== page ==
Putin’s mobilization will further shake up the Russian economy

Russian President Vladimir Putin may be able to mobilize the 300,000 reservists he says he needs for the war in Ukraine – but since his announcement, some 360,000 men have already traveled to Georgia and Kazakhstan to escape this fate , and countless others have found their way to other countries.

This will have a significant impact on the Russian economy, Ukrinform reports, citing POLITICO.

“The more the Kremlin mobilizes, the more men will try to leave the country, which has huge consequences for all kinds of Russian workplaces and therefore also for the economy,” the media said.

With so many men gone or about to pack their bags, sectors critical to the functioning of society — from factories to Internet service providers — are at risk of being severely disrupted. And Russia has no plan to deal with this.

POLITICO explains that Russia has no fixed system for the continuity of its society in wartime. Russia’s neighbors, Sweden and Finland, on the other hand, have long had such detailed plans to keep society going in the event of war, and there’s more to it than, say, engineers manning nuclear power plants.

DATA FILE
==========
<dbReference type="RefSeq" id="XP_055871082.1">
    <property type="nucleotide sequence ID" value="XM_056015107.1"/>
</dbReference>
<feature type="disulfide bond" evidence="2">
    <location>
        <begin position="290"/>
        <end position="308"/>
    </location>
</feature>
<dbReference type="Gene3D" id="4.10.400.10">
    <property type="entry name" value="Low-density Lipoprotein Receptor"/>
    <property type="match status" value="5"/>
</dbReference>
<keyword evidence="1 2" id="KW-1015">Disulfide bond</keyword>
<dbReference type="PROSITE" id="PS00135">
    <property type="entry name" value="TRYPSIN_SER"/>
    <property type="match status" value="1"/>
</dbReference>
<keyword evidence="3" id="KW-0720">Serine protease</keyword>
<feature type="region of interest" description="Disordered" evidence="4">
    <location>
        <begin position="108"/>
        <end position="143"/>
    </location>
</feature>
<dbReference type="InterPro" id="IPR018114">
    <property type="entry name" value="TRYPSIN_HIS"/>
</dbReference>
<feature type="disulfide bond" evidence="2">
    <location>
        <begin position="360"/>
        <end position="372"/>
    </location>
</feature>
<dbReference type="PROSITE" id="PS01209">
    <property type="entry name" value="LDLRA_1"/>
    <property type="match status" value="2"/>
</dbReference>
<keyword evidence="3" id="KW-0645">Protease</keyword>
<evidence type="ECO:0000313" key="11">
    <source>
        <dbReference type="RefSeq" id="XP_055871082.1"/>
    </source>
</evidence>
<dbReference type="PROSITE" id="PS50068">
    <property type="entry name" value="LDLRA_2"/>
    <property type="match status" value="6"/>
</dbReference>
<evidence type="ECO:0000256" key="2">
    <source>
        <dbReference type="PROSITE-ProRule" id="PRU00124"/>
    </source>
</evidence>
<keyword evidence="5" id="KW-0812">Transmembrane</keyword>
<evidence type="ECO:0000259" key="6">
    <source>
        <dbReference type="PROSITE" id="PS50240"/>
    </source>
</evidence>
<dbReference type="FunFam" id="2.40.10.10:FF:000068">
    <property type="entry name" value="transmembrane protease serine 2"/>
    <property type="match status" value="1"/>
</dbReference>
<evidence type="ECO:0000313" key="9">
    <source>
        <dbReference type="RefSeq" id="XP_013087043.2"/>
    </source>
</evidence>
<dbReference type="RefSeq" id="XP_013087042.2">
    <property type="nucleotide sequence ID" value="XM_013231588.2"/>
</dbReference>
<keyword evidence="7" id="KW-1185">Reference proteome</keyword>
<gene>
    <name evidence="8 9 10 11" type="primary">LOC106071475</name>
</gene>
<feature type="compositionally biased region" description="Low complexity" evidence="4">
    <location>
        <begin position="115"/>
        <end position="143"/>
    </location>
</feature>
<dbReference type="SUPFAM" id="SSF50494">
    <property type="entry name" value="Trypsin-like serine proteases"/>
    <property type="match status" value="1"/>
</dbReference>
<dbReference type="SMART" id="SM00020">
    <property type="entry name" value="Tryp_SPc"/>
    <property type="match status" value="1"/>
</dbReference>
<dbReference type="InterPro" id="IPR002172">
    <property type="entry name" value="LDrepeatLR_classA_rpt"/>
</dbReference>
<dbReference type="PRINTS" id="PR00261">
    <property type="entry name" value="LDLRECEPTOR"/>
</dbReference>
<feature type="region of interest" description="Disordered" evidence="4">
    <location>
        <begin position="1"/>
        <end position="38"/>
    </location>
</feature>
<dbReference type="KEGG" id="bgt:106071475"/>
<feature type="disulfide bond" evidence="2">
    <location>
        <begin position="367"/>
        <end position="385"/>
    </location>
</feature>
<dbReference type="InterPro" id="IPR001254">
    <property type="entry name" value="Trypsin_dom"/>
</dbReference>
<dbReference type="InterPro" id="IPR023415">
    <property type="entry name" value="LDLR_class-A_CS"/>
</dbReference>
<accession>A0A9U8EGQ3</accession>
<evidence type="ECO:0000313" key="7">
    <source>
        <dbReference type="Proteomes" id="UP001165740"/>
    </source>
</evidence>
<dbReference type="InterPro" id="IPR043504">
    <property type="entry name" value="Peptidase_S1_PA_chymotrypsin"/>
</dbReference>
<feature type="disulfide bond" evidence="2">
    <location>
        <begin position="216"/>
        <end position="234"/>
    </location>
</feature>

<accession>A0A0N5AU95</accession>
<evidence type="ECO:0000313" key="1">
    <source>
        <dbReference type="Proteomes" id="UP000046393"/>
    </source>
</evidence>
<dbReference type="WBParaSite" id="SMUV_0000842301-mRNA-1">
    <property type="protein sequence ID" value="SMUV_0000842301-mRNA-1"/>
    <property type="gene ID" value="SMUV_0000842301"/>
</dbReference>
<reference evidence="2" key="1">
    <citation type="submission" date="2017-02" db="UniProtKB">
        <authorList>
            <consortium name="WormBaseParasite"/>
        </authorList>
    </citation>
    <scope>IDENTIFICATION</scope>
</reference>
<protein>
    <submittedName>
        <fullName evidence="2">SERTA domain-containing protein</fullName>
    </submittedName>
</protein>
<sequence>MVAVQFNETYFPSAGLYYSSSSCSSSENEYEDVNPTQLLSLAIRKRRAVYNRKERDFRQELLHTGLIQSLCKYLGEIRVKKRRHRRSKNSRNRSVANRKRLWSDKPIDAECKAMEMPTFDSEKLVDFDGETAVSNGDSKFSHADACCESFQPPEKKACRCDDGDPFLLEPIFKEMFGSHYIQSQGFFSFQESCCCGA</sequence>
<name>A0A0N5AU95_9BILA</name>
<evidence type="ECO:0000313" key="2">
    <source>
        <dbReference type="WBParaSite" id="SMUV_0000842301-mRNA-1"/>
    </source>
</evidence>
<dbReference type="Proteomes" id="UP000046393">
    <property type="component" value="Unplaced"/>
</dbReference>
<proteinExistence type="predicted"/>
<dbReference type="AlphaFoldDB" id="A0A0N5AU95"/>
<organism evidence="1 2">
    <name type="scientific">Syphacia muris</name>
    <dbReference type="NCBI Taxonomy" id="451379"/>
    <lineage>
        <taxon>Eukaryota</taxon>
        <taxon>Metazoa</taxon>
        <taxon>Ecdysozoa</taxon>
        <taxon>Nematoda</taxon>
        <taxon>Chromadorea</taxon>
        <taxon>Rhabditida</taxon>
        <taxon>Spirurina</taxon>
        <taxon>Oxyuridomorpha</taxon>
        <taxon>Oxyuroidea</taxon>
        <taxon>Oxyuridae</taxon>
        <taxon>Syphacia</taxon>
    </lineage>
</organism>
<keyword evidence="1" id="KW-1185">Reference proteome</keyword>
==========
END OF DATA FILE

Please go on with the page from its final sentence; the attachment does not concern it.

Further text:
Also read: Putin’s quick admission of mobilization problems is a sign of ineffectiveness – UK intelligence

During the Cold War, Sweden implemented a so-called “war placement” plan for dozens of workers who, in the event of war, would keep their civilian jobs or take on government duties with similar functions.

Had Sweden or Finland invaded during the Cold War, a core of factory workers would have sustained civilian and military production. A core of journalists would have continued to inform the public. A core of doctors, nurses, teachers, supermarket workers, train engineers and truck drivers would have ensured that the population was fed and had access to basic necessities.

However, as evidenced by the haphazard manner in which men are currently mobilized, it is clear that Russia has no such continuity plan. There are not enough women who can intervene quickly and take over the jobs of the men who have mobilized and fled the country.

“The mobilization happens randomly and therefore it will hit the economy. Maybe not on the first day, but the economy can’t go on without these men and the men who have fled,” the news channel quoted retired Lieutenant General Arto Räty, a former permanent secretary of the Finnish Ministry of Defence.

On September 21, Putin declared a “partial mobilization”, while Russian Defense Minister Sergei Shoigu announced that 300,000 reservists would be called up as part of the campaign.

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